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– John D. Miller is the founder/owner of Home Care Partners, LLC, a Massachusetts business providing private duty, personalized in-home assistance and companion care services to those needing help in daily activities and household functions. He can be reached at: (781) 378-2164; email: jdmiller@homecarepartners.biz ; or online at: www.homecarepartnersma.com

Denial can be an internal mechanism of protection. It can protect us from certain emotions we want to avoid, or refuse to accept. But sometimes it can be a hindrance in acknowledging the truth, or dealing with the reality of a person or situation. When an elderly parent or caregiver is in denial, it may quickly lead to unhealthy situations.

Sometimes, denial can be compounded by distance. But it also may occur right in front of us. For example, having a long distance telephone conversation with my mother – who is clearly not feeling well. But she denies sickness in order to avoid the truth of a hospital visit. Or, my mother denying the fact that my father has become a risk while driving, and allowing him to continue “because he has always done that”.

Caregivers need to be cognizant of right vs. wrong when caring for an aging parent or loved one. I will highlight some areas to monitor below, and next week.

1.) Elder confusion (or abuse) can be both subtle, and overt. Years ago, my mother had a roofing contractor come by the house, and tell her the driveway needed re-paving. This was the same contractor who had performed the work 2 years prior. He then submitted an exhorbitant invoice, and she innocently wrote a payment for the amount. It was stealing.

Denial can also be (somewhat) unintentional, personal, and subtle. A wife who yells at her husband to get up off the couch and cut the lawn, or go up in the attic, or take out the garbage, may not understand they are actually being abusive. The wife is urging the husband to “be what he once was”, but he may not be physically or mentally capable of such functions.

2.) Seniors can become disoriented.
Certain memory banks in the brain have been rendered inaccessible due aging or disease (alzheimer’s). The brain doesn’t remember directions or locations as it did before memory impairment. This can lead to frustration, panic, and anger.

3.) Seniors can have a home accident.
We had a case of an elderly woman starting a fire in her kitchen. She made two mistakes…placing flammable materials in the microwave, and setting the cook time too high. Or, sometimes the simple act of standing from a previous sitting position can cause fainting, and disorientation. A fall can easily break brittle bones and cause significant bodily damage. Leaving your elderly parents unsupervised can lead to accidents all over the house…in the kitchen, bathroom, stairway or outside.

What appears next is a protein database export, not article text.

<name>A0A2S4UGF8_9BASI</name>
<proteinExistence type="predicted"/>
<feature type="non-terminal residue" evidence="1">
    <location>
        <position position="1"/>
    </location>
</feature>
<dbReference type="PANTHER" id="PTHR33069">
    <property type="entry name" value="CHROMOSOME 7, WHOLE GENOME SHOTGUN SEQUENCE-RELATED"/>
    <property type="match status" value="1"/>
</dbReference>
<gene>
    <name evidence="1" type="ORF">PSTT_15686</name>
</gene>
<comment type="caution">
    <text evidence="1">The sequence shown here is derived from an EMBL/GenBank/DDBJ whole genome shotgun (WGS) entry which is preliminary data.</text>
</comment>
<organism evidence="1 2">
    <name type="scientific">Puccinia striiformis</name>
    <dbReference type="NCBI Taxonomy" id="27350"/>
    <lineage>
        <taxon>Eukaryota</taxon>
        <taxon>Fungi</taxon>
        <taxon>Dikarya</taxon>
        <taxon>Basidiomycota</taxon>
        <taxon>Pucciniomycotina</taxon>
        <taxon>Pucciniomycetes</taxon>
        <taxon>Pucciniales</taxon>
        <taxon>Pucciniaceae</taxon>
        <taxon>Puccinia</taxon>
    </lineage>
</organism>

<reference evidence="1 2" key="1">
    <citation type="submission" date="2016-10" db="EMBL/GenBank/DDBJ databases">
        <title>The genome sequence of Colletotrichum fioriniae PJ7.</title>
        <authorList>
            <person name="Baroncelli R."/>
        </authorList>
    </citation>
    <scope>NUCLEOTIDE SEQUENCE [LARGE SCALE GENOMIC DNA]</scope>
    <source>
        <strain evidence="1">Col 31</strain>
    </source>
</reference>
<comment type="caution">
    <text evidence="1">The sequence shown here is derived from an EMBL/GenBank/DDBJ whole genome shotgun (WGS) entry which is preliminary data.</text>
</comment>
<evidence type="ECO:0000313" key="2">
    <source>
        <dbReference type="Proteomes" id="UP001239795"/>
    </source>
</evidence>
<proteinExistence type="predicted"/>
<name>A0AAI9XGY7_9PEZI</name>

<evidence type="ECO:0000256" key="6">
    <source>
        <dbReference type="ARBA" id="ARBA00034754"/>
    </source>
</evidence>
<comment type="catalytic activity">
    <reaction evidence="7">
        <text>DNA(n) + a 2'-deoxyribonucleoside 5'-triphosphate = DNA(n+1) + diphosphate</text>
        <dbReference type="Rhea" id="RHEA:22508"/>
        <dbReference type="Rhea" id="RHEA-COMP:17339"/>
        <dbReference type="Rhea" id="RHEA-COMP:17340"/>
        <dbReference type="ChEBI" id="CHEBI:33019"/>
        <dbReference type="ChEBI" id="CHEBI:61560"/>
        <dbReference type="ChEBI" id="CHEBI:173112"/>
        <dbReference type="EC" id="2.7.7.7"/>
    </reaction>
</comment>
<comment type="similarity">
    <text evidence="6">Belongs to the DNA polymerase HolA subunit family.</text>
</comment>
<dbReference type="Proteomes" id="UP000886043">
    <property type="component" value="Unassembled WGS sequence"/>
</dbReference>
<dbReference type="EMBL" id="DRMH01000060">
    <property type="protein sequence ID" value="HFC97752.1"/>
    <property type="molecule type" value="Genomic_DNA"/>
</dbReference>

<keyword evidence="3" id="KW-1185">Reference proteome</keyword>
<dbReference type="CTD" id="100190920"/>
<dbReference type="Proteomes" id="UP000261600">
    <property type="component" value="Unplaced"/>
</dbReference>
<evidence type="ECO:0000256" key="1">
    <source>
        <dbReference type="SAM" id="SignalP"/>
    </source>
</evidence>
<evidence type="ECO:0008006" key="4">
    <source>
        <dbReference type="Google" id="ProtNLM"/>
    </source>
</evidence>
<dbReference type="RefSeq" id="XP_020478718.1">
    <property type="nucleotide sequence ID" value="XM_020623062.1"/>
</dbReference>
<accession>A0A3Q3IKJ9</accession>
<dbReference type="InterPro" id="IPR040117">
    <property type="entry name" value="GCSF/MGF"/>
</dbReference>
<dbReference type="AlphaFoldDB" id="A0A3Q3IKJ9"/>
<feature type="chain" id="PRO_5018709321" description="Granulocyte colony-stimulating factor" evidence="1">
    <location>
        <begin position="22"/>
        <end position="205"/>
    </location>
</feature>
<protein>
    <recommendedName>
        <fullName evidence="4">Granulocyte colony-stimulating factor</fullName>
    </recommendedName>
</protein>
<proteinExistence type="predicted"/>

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– John D. Miller is the founder/owner of Home Care Partners, LLC, a Massachusetts business providing private duty, personalized in-home assistance and companion care services to those needing help in daily activities and household functions. He can be reached at: (781) 378-2164; email: jdmiller@homecarepartners.biz ; or online at: www.homecarepartnersma.com

Re-posting a timely entry from the Social Security Administration…I think we all know someone fighting or surviving cancer…

In 2016, more than a million people will be diagnosed with cancer around the world. This alarming statistic affects the young, the elderly, and families everywhere. On June 5, 2016, we observe National Cancer Survivors Day in the United States. In support of this day, Social Security encourages getting checkups to provide early detection, raise awareness through education, and recognize the survivors who have gone through this battle or are still living with the disease.

Social Security stands strong in our support of the fight against cancer. We offer services to patients dealing with this disease through our disability program and our Compassionate Allowances program. Compassionate Allowances are cases with medical conditions so severe they obviously meet Social Security’s disability standards, allowing us to process the cases quickly with minimal medical information. Many cancers are on our Compassionate Allowance list.

There’s no special application or form you need to submit for Compassionate Allowances. Simply apply for disability benefits using the standard Social Security or Supplemental Security Income (SSI) application. Once we identify you as having a Compassionate Allowances condition, we’ll expedite your disability application.

Social Security establishes new Compassionate Allowances conditions using information received at public outreach hearings, from the Social Security and Disability Determination Services communities, from medical and scientific experts, and from data based on our research. If you think you qualify for disability benefits based on a Compassionate Allowances condition, please visit http://www.socialsecurity.gov to apply for benefits.

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– John D. Miller is the founder/owner of Home Care Partners, LLC, a Massachusetts business providing private duty, personalized in-home assistance and companion care services to those needing help in daily activities and household functions. He can be reached at: (781) 378-2164; email: jdmiller@homecarepartners.biz ; or online at: www.homecarepartnersma.com